2014 will be remembered as a landmark year for renewable energy in the United States.
Last year saw the shale revolution; the Tesla Gigafactory; the end of cheap coal; fossil fuel divestment; the rise of community solar; the utility death spiral; renewable energy "fairness"; the value of solar; the Clean Power Plan; the U.S.-China climate agreement and more.
The Midwest has seen major advances, too. The Minnesota Clean Energy Jobs Act, the Iowa Supreme Court ruling allowing third-party ownership of solar installations and the Wisconsin utility rate cases all have set precedents that will help define whether our energy markets become more opaque, centralized and monopolized or more open, distributed and shared.
The public is frustrated with the coordinated, special-interest efforts to slow public and private investments in clean energy. The rate cases in Wisconsin demonstrate an especially alarming trend: the alignment of the manufacturing lobby behind the monopoly utilities' rate "fairness" campaign.
The investors in these industries stand to garner significant returns as "pay for use" electricity markets are transformed into "pay for access" (like paying more to park in front of the gas pump than for the fuel itself). With increasing meter fees and decreasing use rates, utilities fix their profits and build financial incentives for increased energy use. Large energy users benefit as costs shift to the many meters attached to homes, businesses and municipalities.
The losers in this new regime are the thousands of homes and businesses that have made efficiency investments, taken conservation measures, and/or installed their own renewable energy system (not to mention all of the businesses that serve them). The new utility strategy will also cause significant collateral damage to those in low and fixed income households who simply can't afford large increases in fixed energy costs. This trend is set to continue in future rate cases as the current Wisconsin Public Service Commission chairman Phil Montgomery has stated that the only thing stopping him from approving even more drastic increases in fixed costs is "the principle of gradualism."
Energy issues were not the focus of the 2014 Wisconsin gubernatorial campaign, and yet Wisconsin Manufacturers & Commerce and WE Energies PAC were the top two donors to the winning campaign. A brief look at the bios and recent votes of Wisconsin's appointed public service commissioners will raise questions, especially considering that they defy the majority of submitted testimony, the recommendation of the commission staff, the vast majority of public comment, stated public policy goals and precedent set by regulators across the country.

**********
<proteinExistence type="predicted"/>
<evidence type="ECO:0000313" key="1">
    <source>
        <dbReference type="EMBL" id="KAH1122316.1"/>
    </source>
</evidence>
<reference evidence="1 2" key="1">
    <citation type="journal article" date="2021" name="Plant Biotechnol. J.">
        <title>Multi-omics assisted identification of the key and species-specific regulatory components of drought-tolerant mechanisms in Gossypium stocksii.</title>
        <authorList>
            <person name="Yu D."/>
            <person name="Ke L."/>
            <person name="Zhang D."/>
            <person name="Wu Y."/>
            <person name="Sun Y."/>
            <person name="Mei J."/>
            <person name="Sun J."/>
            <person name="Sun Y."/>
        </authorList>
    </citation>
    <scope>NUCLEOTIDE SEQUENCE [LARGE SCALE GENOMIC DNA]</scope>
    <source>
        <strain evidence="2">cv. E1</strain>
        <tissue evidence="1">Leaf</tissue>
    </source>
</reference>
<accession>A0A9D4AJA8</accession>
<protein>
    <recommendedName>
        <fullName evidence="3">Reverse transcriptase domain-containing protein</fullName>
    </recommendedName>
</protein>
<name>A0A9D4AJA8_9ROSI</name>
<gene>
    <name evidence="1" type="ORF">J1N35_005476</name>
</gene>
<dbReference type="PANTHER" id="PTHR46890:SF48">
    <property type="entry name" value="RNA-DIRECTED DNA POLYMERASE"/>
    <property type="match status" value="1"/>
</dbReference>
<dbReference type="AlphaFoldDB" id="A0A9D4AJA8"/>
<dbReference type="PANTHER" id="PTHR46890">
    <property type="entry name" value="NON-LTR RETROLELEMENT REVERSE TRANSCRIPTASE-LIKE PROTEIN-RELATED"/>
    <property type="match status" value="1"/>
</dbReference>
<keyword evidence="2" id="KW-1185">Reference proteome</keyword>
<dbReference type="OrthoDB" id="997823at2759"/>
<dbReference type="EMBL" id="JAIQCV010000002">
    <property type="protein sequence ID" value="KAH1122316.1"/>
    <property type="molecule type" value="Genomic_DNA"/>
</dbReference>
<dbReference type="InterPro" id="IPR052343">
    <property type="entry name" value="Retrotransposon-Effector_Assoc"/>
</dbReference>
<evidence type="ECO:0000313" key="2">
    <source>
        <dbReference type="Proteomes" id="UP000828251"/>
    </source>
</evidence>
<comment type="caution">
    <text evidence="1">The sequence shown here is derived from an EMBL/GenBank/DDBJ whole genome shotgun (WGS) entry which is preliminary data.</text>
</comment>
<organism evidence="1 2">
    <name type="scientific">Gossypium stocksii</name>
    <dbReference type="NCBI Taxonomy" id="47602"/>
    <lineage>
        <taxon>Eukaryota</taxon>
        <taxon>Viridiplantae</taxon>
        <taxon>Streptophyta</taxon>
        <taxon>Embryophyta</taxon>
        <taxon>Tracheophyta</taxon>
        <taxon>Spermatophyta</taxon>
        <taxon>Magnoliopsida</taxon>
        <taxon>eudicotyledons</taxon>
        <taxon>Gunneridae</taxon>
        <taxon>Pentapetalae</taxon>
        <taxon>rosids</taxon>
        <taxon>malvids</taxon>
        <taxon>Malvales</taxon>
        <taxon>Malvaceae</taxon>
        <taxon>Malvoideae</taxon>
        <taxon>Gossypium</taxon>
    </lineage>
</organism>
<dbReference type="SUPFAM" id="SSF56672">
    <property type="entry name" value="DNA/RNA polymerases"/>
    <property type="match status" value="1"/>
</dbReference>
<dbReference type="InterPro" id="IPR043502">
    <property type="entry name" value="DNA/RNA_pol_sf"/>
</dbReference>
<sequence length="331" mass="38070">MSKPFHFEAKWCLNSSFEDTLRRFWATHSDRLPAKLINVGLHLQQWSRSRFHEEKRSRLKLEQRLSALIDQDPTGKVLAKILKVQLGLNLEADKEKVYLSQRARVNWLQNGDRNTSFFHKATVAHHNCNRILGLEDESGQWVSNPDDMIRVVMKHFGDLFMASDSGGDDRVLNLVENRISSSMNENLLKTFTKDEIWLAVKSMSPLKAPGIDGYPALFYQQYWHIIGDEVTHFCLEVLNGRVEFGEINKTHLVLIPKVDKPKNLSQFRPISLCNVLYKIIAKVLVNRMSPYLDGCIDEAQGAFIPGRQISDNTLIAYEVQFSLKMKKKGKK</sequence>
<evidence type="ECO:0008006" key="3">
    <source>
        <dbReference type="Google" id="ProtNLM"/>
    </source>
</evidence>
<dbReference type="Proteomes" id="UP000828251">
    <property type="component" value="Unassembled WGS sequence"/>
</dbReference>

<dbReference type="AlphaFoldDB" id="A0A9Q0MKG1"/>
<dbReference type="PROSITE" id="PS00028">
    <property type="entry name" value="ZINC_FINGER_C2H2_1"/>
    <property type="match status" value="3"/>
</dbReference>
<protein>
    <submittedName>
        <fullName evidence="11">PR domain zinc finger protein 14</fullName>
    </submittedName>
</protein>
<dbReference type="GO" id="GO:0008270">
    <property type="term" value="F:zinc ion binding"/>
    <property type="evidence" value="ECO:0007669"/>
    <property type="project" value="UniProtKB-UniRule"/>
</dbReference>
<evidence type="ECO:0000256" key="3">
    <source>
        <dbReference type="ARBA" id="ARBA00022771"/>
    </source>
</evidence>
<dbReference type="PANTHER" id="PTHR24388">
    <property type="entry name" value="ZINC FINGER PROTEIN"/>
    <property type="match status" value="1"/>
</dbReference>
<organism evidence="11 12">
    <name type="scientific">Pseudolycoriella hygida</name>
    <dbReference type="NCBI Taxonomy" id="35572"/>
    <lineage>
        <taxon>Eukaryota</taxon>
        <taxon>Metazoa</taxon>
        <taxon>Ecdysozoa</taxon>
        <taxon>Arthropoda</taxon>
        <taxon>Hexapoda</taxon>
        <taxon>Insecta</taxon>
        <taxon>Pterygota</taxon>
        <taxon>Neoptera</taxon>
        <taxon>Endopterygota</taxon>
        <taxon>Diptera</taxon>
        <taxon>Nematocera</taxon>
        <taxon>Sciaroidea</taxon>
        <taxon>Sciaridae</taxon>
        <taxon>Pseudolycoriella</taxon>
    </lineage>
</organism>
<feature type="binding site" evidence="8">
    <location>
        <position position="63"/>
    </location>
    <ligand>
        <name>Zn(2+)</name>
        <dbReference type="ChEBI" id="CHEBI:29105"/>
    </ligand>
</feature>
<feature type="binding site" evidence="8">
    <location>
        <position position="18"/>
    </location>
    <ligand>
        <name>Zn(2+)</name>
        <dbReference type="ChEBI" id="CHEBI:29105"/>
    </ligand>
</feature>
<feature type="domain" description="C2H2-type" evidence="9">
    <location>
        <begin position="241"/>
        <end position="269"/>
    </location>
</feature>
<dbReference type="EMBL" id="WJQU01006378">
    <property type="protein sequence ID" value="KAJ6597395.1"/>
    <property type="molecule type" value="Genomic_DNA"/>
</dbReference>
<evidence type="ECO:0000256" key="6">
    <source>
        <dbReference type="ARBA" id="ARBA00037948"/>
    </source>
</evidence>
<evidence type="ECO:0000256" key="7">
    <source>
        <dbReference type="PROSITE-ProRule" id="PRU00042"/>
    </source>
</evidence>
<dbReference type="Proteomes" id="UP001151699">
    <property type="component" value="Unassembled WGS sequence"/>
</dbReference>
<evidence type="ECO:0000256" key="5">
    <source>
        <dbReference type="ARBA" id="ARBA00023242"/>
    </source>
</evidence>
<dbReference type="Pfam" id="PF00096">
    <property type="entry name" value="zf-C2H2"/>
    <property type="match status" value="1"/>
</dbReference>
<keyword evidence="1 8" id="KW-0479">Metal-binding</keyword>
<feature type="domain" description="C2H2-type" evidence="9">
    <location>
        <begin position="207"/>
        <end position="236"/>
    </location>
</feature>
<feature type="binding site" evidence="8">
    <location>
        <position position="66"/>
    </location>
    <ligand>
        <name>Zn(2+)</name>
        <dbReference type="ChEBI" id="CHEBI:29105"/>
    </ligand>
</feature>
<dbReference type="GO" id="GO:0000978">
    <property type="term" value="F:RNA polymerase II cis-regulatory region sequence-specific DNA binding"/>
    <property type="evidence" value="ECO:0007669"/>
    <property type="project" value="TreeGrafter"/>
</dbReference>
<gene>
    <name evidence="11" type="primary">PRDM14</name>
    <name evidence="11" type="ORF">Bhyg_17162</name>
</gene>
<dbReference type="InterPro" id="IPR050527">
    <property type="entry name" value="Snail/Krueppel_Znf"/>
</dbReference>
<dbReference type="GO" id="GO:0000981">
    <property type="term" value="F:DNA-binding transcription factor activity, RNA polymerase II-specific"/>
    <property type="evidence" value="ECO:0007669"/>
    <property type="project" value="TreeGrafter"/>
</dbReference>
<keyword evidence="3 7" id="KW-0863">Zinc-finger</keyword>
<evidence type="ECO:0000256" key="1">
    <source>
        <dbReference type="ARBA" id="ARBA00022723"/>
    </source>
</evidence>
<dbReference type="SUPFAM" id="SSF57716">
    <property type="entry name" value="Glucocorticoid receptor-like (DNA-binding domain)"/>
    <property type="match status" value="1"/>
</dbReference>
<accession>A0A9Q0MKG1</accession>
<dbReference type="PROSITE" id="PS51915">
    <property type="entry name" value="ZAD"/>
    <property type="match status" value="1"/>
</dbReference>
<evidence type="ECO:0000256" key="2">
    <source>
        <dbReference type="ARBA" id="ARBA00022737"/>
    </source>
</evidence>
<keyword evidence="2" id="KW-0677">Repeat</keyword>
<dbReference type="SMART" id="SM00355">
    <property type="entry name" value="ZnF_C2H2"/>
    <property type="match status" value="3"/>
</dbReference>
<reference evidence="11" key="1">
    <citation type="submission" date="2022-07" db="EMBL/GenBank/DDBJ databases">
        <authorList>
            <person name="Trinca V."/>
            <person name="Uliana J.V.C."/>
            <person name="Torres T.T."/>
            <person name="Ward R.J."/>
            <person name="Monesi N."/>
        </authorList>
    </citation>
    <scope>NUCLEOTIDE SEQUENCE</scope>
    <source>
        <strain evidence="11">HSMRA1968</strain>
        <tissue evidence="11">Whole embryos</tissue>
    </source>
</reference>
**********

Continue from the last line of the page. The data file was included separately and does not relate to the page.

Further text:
With its current composition and record, the Public Service Commission is increasingly seen as one of the most utility friendly public utility commissions in the country. This may only increase with a new appointment set for March to replace outgoing commissioner Eric Callisto. In his verbal dissent last month, Callisto reinforced the testimony of former PSC chairman Charles Cicchetti, explaining that a fundamental role of the PSC is to serve as a proxy for a competitive market.
In plain language: A regulated monopoly without a principled regulator is just a monopoly.
Considering the circumstances, it comes as no surprise that people across the country are frustrated. With widespread public support, an established track record of quality and reliability, falling prices, clear alignment with bipartisan job creation goals and a diverse and growing list of satisfied distributed generation owners and investors, it may at first seem to defy logic that policymakers and regulators are either ignoring or actively working against clean energy development.
The obstruction, unfortunately, is quite logical. The cynical and short-sighted strategy is based on the premise that most people aren't informed enough to care and those of us that are paying attention do not have enough resources to sustain our efforts against such a well-funded and highly influential special interest group.
If the people of Wisconsin do not want to be left behind as the rest of the country takes advantage of the opportunities presented by the growing clean energy economy, we will need to work to prove them wrong.
Nick Hylla is executive director of the Midwest Renewable Energy Association.
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